What are the Antitrust Laws?
The Sherman Act, enacted by Congress in 1890, remains the basis for most of our nation’s antitrust laws. It prohibits all agreements and conspiracies in restraint of trade and commerce. These prohibited restraints include price fixing, market allocation, boycotts, bid rigging and tying agreements. The Sherman Act also prohibits monopolizing or attempts to monopolize any line of commerce. The United States Department of Justice has criminal enforcement authority to prosecute these violations.
The Clayton Act prohibits mergers and certain other practices that may “substantially reduce” competition or create a monopoly. Amendments to the Clayton Act made in 1976 granted the States’ Attorneys General the power to represent state residents in federal antitrust lawsuits and seek to recover treble damages for violations of federal antitrust laws, including the Sherman Act.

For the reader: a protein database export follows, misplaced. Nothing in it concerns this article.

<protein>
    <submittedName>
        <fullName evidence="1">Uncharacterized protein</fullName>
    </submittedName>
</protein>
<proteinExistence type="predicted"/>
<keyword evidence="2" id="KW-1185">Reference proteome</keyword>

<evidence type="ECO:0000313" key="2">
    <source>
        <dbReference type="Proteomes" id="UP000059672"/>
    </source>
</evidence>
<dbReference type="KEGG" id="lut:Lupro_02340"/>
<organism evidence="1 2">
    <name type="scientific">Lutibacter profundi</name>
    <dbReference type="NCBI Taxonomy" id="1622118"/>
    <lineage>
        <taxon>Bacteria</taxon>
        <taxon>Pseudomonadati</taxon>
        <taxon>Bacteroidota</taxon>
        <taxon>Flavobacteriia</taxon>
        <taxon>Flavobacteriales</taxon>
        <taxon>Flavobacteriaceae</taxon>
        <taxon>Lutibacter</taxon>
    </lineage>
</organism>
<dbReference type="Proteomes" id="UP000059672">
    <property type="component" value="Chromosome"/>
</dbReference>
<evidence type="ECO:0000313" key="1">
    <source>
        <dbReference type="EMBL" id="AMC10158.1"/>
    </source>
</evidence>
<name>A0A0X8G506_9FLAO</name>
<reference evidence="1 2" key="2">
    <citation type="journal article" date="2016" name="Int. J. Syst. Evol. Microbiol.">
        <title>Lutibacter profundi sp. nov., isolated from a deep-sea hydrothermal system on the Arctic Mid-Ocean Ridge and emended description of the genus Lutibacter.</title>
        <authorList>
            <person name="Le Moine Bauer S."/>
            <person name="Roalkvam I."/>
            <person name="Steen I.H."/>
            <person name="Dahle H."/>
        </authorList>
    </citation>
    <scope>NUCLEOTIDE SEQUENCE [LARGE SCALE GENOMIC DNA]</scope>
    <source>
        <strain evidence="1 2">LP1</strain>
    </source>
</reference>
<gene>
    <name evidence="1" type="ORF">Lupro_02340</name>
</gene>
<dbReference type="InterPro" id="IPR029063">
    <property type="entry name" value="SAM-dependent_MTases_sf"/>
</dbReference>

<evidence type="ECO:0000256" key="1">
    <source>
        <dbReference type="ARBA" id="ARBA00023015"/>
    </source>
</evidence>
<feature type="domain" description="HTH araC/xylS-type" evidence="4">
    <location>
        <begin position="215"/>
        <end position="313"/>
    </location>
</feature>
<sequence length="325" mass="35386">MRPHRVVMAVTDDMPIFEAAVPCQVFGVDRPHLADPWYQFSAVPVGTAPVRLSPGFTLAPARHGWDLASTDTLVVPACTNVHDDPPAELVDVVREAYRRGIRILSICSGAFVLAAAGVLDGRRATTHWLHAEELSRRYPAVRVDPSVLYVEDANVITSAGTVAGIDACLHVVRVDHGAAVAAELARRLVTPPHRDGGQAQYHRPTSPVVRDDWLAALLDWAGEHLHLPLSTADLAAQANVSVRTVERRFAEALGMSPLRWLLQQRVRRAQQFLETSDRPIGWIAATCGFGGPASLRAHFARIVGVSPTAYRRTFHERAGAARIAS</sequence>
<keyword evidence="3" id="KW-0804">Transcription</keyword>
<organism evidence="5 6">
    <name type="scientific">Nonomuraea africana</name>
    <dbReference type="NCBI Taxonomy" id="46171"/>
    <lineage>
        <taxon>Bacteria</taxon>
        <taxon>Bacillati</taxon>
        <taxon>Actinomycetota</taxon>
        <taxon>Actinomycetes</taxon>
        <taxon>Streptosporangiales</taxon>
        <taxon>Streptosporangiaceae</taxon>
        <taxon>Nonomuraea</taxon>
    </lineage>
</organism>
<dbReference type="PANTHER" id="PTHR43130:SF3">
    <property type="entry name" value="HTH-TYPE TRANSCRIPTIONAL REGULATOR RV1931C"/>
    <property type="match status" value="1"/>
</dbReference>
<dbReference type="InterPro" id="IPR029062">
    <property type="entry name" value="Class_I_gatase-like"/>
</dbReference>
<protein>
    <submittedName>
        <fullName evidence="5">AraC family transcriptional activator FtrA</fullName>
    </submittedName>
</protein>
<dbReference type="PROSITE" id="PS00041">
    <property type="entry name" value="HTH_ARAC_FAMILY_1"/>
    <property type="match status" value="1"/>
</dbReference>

Missouri’s own state laws, Chapter 416 of the Missouri Revised Statutes, are similar to the federal Sherman Act in prohibiting agreements that restrain competition and attempts to monopolize. Missouri’s Antitrust Law is construed “in harmony” with federal law. State law also authorizes the Attorney General to conduct confidential investigations into suspected antitrust violations and to bring actions on behalf of both state and certain public entities as well as on the behalf of all state residents. Some conduct that violates antitrust laws may also violate Missouri’s Merchandising Practices Act.
Under Missouri's antitrust law, an individual may go to jail or be fined up to $50,000 in a criminal prosecution. Alternatively, the Attorney General may pursue civil judgments for treble damages.